Environment

We already have a red tide crisis. Here’s why it may not go away any time soon.

A red tide is destroying wildlife across Florida’s southwest coast

An ongoing red tide is killing wildlife throughout Florida’s southwest coast and has left beaches littered with dead fish, sea turtles, manatees and a whale shark. Additional footage courtesy of Southwest Florida TV via Facebook.
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An ongoing red tide is killing wildlife throughout Florida’s southwest coast and has left beaches littered with dead fish, sea turtles, manatees and a whale shark. Additional footage courtesy of Southwest Florida TV via Facebook.

The Florida Fish and Wildlife Conservation Commission is reporting an outbreak of Trichodesmium, sometimes called a brown tide, in waters offshore of Manatee County.

It is a separate species but similar to the well-documented Karenia brevis, a photosynthetic organism responsible for the persistent red tide hitting Manatee and other nearby counties along 130 miles of coastline. Concerns are now being raised that if the two blooms merge, it could essentially deepen an ongoing red tide.

Kathleen Rein, a chemist at Florida International University, said a Trichodesmium bloom amid the ongoing red tide crisis could be “very bad news.”

While unable to address the size, location or movement as of Thursday, Rein said, “I can tell you that Trichodesmium is a cyanobacteria. It is photosynthetic, like Karenia. Its growth is believed to be simulated by iron in Saharan dust. It fixes nitrogen, then the fixed nitrogen can be used by Karenia brevis to help it grow. Let’s hope the two blooms don’t find each other.”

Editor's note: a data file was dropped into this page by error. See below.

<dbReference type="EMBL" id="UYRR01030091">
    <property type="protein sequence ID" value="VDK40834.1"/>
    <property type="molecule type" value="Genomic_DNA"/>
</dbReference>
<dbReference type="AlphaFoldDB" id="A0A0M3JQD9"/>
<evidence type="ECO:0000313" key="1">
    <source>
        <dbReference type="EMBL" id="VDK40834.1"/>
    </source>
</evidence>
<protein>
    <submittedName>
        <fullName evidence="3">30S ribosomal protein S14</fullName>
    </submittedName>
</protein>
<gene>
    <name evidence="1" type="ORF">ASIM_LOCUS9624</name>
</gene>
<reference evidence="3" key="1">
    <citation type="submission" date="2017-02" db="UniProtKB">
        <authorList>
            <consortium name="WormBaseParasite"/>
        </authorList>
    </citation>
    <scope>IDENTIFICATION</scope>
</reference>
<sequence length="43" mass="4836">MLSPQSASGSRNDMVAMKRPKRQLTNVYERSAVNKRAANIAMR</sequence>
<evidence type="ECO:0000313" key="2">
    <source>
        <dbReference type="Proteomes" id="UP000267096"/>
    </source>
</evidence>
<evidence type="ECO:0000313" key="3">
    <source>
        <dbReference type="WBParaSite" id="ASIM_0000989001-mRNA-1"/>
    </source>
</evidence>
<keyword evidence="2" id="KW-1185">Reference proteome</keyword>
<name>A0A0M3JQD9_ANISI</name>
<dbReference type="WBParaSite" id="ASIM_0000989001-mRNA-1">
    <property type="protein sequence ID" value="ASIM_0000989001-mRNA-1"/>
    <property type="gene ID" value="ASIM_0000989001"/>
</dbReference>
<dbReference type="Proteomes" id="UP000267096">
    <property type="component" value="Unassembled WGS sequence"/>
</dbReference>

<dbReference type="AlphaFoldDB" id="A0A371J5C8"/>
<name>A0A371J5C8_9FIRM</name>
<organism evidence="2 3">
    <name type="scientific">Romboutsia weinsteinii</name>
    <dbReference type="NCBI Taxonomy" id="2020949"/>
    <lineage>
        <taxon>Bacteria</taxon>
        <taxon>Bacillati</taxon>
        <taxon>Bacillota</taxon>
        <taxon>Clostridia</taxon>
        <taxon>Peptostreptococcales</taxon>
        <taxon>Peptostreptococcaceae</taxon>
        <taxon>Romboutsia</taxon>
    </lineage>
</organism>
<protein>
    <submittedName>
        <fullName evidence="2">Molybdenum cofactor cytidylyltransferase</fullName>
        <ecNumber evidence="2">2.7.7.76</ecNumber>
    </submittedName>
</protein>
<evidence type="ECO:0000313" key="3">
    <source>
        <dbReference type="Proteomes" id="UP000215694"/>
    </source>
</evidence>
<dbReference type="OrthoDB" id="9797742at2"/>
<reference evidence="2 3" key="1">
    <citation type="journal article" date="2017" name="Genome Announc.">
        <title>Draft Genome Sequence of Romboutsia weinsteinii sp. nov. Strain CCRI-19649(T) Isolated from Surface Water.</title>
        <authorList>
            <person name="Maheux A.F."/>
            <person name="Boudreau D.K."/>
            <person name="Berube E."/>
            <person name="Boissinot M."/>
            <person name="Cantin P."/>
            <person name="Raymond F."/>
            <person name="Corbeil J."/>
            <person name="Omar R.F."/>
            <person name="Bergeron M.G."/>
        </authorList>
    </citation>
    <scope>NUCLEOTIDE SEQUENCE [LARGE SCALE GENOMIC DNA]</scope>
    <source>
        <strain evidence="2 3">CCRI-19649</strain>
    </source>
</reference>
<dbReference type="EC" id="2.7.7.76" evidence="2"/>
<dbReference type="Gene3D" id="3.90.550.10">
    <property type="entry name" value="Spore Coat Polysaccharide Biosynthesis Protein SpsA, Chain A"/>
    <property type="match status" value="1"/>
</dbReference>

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So far, FWC is only reporting that the brown tide is being detected in offshore waters, though it can appear anywhere this time of year. It is virtually an annual event believed to be fed by African dust blowing across the Atlantic. Blooms can get so big that they can be seen from space, and while some can produce toxins, they are typically not harmful to marine life on their own — unless the brown tide merges with the red tide and essentially becomes the red tide’s food source.

Mote Marine scientist Vincent Lovko said Trichodesmium is unique in that it forms well offshore and instead of getting nutrients from the water, pulls nitrogen from the air. While some strains can be toxic, Lovko said there has never been a reported toxic brown bloom in the Gulf of Mexico.

“It’s a completely different organism from the marine dinoflagellate, Karenia brevis, which causes our Florida red tide,” Lovko said.

So if the two blooms do merge?

“As the Trichodesmium bloom dies and degrades, Karenia can potentially use the nutrients that are released,” Lovko said, while noting it’s not necessarily a merge.

Lovko said Trichodesmium is more present on the surface than K. brevis, which lingers about a meter under the water. The problem is when the surface bloom starts to die and sinks into the red tide, it can provide a food source to the red tide, potentially extending its lifespan.

According to the FWC, documented Trichodesmium blooms date back as far as the 1700s when Captain James Cook of the British Royal Navy wrote about them. Sailors call the blooms “sea sawdust” because small blooms look like sawdust floating on top of the water. Larger blooms can look like oil slicks and change colors during its lifespan from a healthy brown to a dying pink or white.

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